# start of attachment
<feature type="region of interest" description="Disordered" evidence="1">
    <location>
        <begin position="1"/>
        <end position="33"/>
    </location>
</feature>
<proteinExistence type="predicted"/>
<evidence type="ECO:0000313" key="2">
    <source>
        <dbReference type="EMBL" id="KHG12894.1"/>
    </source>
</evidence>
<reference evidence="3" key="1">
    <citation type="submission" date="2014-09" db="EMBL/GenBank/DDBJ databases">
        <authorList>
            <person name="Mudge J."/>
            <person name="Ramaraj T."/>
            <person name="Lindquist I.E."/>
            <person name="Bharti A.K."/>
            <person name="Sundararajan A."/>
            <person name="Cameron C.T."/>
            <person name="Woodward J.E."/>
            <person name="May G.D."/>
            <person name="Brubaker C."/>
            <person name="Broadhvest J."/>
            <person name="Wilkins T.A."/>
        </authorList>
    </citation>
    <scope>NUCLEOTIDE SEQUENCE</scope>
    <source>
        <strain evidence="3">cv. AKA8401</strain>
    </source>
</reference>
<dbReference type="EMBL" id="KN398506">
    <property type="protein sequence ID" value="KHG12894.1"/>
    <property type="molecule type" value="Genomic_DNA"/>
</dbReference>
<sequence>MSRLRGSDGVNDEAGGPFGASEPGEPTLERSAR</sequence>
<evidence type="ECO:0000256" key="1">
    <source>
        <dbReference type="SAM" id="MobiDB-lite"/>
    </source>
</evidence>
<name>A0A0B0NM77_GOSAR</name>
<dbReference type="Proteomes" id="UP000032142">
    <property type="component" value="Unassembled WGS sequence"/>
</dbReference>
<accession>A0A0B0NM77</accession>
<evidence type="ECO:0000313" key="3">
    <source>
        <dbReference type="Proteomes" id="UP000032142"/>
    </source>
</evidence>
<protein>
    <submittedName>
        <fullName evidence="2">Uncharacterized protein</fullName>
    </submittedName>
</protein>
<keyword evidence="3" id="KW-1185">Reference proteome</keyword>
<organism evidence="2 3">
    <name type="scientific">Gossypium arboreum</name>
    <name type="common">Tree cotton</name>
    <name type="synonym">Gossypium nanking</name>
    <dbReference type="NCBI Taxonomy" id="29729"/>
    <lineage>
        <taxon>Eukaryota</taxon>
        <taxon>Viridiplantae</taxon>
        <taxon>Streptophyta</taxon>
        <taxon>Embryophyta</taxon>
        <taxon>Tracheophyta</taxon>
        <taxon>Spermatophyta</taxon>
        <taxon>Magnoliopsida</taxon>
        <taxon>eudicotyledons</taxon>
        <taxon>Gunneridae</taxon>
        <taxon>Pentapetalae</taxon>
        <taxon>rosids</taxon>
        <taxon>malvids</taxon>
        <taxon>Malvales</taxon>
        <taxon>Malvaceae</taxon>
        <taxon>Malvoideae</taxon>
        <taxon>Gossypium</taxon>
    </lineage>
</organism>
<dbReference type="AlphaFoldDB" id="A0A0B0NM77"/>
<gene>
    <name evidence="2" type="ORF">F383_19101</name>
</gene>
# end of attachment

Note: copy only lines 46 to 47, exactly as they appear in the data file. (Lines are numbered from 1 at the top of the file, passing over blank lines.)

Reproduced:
    <property type="component" value="Unassembled WGS sequence"/>
</dbReference>